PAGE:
Saturday, November 1, 2014

Book Review: The Crime of Julian Wells by Thomas H. Cook

The Crime of Julian Wells

Author: Thomas H. Cook
Publisher: Grove/Atlantic, Inc.
Date of Publication: August 7, 2012
Pages: 288

    This novel by previous Edgar Award winning author Thomas H. Cook really has it all.  The author has created terrific, sympathetic characters, a clever serpentine plot and describes locales with atmosphere galore. The book has a surreal quality to it with an atmosphere of mystery that is hard to actually pin down.  The basic story is fairly mundane:  A writer of non-fiction novels about grotesque serial killers commits suicides and leaves cryptic clues as to why.  His sister and his best friend from college begin a quest to discover what drove him to his desperate act and what, if anything, either of them could have done to prevent it.

     Philip Anders is a Julian's slife-long friend and book critic.  He explores Julian's books for clues to his madness and constantly revisits a post-college trip that he and Julian took to Argentina.  During that trip they met a lovely young lady named Marisol, assigned by the American embassy to them as a guide. Marisol disappeared during their visit, a turn of events which disturbed Julian greatly.  One of the clues that Julian left behind was a map of Argentina onto which he had circled Marisol's hometown.  This leads Philip on a quest to ferret out the cause of Julian's despair. Philip and, eventually, Julian's sister Loretta travel to Paris, Slovakia, Budapest, Russia and finally Argentina.  The thread connecting the dots in this quest is Julian's work: his documentary writing about sadistic serial killers.  Cook goes into much detail of these true horrific and macabre killers' stories which lends an even more dreary tone to an already dreary story.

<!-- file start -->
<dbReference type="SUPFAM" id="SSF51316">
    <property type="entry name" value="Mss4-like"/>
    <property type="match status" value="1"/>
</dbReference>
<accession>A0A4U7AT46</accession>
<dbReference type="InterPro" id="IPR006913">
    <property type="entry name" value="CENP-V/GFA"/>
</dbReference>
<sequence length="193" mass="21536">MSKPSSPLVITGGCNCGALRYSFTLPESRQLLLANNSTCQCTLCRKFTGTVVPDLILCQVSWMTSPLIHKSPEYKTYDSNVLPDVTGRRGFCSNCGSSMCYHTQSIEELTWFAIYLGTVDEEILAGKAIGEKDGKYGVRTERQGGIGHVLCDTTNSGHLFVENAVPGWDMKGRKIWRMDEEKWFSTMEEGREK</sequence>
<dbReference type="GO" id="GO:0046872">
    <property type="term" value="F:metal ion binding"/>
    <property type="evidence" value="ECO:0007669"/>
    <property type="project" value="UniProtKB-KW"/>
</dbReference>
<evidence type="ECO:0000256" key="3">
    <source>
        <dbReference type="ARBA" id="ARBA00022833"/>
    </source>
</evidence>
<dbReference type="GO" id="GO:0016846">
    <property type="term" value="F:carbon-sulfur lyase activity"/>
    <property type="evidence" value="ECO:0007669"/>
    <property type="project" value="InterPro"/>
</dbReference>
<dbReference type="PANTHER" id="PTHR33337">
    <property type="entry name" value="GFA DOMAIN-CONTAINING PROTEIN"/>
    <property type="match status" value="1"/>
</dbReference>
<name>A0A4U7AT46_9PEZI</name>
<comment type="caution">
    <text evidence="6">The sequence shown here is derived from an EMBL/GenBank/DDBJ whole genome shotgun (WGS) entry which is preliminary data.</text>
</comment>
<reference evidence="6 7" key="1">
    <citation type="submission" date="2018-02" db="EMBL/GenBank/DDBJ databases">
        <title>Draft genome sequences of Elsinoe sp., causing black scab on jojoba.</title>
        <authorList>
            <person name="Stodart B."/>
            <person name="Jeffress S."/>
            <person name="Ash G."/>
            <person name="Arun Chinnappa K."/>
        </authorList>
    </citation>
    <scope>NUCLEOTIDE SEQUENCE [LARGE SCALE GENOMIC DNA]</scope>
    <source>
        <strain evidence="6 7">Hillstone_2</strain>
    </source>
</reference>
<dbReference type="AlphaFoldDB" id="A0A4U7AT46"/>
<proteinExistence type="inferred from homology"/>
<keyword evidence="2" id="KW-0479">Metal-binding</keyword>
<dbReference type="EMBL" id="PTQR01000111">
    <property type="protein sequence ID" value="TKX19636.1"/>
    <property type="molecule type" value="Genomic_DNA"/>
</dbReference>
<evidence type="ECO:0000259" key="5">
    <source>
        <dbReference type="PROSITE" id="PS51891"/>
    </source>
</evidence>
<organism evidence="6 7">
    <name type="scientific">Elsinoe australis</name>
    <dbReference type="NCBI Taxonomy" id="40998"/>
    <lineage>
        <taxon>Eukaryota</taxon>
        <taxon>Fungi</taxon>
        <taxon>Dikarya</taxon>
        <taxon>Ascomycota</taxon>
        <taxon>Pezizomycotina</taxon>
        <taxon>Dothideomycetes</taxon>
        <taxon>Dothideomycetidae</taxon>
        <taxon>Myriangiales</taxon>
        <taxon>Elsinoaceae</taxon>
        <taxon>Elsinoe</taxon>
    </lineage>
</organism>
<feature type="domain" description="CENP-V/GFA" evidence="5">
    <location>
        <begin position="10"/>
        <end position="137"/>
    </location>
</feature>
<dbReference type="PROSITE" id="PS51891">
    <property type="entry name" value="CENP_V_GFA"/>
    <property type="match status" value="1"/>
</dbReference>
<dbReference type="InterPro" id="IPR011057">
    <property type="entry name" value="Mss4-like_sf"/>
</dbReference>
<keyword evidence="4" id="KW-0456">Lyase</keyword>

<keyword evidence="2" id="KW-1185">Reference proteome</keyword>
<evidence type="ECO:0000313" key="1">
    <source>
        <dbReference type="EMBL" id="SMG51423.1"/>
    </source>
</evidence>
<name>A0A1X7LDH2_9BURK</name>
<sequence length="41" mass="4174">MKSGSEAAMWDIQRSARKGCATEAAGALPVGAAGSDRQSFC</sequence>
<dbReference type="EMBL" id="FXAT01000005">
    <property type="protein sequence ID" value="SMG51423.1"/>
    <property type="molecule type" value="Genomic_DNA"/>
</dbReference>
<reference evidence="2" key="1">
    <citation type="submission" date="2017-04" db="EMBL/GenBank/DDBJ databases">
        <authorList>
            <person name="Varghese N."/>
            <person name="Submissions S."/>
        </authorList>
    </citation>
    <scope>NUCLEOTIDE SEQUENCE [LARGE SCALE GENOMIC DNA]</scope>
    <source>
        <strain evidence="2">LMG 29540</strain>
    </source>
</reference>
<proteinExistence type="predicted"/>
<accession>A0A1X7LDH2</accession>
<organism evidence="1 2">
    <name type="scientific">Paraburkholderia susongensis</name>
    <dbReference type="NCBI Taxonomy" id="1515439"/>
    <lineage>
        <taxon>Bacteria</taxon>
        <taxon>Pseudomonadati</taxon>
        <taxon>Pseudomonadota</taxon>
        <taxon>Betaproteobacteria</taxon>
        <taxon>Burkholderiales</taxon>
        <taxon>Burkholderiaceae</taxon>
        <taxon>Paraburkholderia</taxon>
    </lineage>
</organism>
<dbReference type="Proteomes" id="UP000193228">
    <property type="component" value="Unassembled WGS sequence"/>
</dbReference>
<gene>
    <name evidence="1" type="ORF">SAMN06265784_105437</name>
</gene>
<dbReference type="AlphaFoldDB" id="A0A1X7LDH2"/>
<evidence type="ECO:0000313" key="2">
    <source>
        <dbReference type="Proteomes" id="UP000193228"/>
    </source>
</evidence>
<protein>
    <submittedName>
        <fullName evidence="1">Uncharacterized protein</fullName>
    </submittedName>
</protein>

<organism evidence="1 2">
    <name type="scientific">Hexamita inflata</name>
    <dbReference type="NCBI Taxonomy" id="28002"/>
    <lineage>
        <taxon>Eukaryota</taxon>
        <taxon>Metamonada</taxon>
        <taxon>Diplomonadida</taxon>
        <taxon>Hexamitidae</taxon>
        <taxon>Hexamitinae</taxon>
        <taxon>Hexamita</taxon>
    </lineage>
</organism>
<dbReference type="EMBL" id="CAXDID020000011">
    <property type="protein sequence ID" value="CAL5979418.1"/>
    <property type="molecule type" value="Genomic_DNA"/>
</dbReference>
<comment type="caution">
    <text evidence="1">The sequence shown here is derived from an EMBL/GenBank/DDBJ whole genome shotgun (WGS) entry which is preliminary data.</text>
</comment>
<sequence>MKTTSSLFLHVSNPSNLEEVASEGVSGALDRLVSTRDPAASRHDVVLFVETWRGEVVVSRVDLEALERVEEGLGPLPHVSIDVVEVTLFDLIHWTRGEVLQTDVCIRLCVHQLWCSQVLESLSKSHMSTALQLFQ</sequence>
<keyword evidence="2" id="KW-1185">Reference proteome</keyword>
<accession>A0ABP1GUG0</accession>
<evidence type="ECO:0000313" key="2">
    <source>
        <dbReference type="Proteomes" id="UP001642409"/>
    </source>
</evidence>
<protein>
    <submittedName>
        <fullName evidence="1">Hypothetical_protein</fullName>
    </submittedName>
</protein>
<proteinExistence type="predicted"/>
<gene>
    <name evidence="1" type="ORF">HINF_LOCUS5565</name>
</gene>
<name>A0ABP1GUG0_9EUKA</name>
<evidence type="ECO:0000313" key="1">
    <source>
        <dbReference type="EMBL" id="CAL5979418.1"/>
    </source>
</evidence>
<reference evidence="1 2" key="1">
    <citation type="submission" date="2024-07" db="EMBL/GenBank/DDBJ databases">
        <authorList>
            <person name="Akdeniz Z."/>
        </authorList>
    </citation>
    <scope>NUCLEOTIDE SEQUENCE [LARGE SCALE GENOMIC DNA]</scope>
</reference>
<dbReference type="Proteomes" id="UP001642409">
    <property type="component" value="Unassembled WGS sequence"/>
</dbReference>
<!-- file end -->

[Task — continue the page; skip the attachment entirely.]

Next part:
The resolution of the story and Julian's true motive come as somewhat of a surprise and illuminate the sometimes strange twists and turns in Julian's life which Philip and Loretta discover during their travels.   The disappearance of Marisol and Julian's complicity in that disappearance are the keys to the whole plot which don't become apparent until the very end.   This is a very good book with all of the elements of a good mystery, but also with well drawn characters, expert description of locale and a steady tone of unease throughout the entire story.  I recommend it very highly.

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